Misdemeanor bail is a type of bail that is required for a certain kind of criminal offense. In the United States, there are a total of 3 different categories for criminal offenses. These three criminal offenses include felonies, misdemeanors, and infractions. Misdemeanors are placed in between felonies and infractions when it comes gaging the severity of the crimes. Most frequently misdemeanors are punishable with up to one year in prison and a $1000 fine. There are however other options of punishment for this type of offense that exist as well.
In most cases, misdemeanor charges are filed on paper and do not require a court hearing. Typically, the defendant will be mailed court ordered papers informing him or her of the day and time that they must appear before the judge.
There are however some cases where misdemeanors do require bail. This exception takes place when misdemeanor crimes are “elevated” to felonies. The crimes get “elevated” when there have either been previous similar charges against the defendant or when the injuries inflicted upon a victim are quite severe. In these types of cases, a misdemeanor can include a potential for longer jail time, and/or time in a state penitentiary.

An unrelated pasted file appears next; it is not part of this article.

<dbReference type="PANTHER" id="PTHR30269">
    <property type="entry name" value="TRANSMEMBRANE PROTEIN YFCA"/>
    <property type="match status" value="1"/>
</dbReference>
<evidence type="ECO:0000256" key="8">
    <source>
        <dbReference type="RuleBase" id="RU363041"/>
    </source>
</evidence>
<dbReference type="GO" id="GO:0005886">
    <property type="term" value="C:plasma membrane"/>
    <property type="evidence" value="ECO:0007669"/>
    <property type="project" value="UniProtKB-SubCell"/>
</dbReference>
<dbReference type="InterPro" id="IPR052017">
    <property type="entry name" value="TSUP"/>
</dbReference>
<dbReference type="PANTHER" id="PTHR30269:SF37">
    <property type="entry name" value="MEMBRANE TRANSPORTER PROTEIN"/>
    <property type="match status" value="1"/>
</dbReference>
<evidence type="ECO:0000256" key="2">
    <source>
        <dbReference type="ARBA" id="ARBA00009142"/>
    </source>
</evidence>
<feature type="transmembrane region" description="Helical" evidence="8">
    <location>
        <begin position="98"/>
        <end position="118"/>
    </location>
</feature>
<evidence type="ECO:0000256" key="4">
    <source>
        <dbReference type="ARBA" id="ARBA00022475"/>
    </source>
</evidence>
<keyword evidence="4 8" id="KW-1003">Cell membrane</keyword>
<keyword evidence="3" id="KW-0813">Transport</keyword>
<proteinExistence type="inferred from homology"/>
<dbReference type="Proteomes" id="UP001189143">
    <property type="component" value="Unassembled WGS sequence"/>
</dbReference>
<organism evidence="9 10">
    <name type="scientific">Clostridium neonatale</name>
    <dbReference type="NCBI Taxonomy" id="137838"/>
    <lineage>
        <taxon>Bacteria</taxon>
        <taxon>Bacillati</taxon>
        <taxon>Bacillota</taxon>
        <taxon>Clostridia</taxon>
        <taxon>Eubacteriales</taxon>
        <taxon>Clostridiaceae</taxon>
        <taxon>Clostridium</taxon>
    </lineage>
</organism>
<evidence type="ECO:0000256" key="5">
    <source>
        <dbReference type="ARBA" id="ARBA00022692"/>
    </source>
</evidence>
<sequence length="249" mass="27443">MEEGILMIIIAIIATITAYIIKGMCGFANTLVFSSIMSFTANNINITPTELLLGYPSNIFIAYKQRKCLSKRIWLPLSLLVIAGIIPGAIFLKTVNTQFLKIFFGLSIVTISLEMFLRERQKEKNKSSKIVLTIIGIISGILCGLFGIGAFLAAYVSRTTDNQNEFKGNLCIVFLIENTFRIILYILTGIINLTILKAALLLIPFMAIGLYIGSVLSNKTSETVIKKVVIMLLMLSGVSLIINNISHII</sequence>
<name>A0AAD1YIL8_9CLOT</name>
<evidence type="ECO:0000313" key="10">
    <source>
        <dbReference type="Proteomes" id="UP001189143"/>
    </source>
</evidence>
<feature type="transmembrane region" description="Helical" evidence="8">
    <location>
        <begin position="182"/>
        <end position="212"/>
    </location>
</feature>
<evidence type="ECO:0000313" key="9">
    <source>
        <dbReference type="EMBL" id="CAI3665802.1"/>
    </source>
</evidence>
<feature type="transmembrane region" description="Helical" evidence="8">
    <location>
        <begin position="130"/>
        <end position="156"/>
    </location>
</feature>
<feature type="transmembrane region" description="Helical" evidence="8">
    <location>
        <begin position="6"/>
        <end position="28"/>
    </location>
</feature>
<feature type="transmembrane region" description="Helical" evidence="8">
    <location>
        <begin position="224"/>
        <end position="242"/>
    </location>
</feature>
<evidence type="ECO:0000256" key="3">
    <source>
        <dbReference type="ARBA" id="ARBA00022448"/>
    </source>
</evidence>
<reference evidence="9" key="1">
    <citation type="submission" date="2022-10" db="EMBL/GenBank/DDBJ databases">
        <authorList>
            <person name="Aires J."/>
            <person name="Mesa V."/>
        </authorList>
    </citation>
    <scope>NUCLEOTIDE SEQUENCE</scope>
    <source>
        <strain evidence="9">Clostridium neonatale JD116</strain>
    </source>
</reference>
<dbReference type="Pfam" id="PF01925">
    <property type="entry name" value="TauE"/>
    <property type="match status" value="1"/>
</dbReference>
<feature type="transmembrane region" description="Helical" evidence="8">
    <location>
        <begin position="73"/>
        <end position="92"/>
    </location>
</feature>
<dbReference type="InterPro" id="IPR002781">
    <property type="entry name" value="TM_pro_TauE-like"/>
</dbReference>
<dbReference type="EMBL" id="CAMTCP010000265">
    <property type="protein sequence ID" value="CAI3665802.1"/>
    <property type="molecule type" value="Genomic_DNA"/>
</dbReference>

As with any other type of bail, the defendant being released will be required to attend any future court appearances ordered by the judge. If the defendant were to try to flee the area or “skip bail” he or she will face losing the entire bail bond amount to the courts as well as further consequences for defying the courts. Just as with any other bail bond, the indemnitor of the misdemeanor bail will be responsible for the full bail amount if the defendant misses court.
In California most misdemeanor bail amounts are determined based on the standard bail schedules table. This means that most bails for similar crimes will be set at the same amount, although there are exceptions from time to time.